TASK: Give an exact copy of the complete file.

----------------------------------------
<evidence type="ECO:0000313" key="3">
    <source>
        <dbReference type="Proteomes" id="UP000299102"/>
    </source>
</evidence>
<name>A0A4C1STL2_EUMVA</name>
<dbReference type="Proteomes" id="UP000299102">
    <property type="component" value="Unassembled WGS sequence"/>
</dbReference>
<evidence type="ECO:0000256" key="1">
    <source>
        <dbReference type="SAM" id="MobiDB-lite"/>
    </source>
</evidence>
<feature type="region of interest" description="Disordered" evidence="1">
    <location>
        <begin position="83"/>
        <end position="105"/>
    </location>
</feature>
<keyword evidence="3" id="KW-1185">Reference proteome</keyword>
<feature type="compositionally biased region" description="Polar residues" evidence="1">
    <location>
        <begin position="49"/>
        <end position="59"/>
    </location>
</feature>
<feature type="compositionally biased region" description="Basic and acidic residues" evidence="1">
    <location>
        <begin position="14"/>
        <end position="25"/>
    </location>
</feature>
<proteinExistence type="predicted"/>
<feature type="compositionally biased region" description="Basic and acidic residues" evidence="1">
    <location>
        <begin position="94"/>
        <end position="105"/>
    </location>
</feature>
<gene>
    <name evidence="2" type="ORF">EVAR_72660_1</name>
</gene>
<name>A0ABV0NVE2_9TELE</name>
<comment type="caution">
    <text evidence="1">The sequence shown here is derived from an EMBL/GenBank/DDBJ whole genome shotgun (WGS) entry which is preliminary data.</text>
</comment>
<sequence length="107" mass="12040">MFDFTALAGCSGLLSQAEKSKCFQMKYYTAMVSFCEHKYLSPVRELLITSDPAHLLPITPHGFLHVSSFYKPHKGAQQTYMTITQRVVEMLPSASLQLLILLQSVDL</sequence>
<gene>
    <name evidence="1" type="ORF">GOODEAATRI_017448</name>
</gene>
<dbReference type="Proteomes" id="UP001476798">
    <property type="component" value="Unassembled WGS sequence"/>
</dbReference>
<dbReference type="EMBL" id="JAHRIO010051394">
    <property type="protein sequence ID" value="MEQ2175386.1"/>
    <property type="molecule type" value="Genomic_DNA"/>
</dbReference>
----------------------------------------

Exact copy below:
<evidence type="ECO:0000313" key="3">
    <source>
        <dbReference type="Proteomes" id="UP000299102"/>
    </source>
</evidence>
<name>A0A4C1STL2_EUMVA</name>
<dbReference type="Proteomes" id="UP000299102">
    <property type="component" value="Unassembled WGS sequence"/>
</dbReference>
<evidence type="ECO:0000256" key="1">
    <source>
        <dbReference type="SAM" id="MobiDB-lite"/>
    </source>
</evidence>
<feature type="region of interest" description="Disordered" evidence="1">
    <location>
        <begin position="83"/>
        <end position="105"/>
    </location>
</feature>
<keyword evidence="3" id="KW-1185">Reference proteome</keyword>
<feature type="compositionally biased region" description="Polar residues" evidence="1">
    <location>
        <begin position="49"/>
        <end position="59"/>
    </location>
</feature>
<feature type="compositionally biased region" description="Basic and acidic residues" evidence="1">
    <location>
        <begin position="14"/>
        <end position="25"/>
    </location>
</feature>
<proteinExistence type="predicted"/>
<feature type="compositionally biased region" description="Basic and acidic residues" evidence="1">
    <location>
        <begin position="94"/>
        <end position="105"/>
    </location>
</feature>
<gene>
    <name evidence="2" type="ORF">EVAR_72660_1</name>
</gene>
<name>A0ABV0NVE2_9TELE</name>
<comment type="caution">
    <text evidence="1">The sequence shown here is derived from an EMBL/GenBank/DDBJ whole genome shotgun (WGS) entry which is preliminary data.</text>
</comment>
<sequence length="107" mass="12040">MFDFTALAGCSGLLSQAEKSKCFQMKYYTAMVSFCEHKYLSPVRELLITSDPAHLLPITPHGFLHVSSFYKPHKGAQQTYMTITQRVVEMLPSASLQLLILLQSVDL</sequence>
<gene>
    <name evidence="1" type="ORF">GOODEAATRI_017448</name>
</gene>
<dbReference type="Proteomes" id="UP001476798">
    <property type="component" value="Unassembled WGS sequence"/>
</dbReference>
<dbReference type="EMBL" id="JAHRIO010051394">
    <property type="protein sequence ID" value="MEQ2175386.1"/>
    <property type="molecule type" value="Genomic_DNA"/>
</dbReference>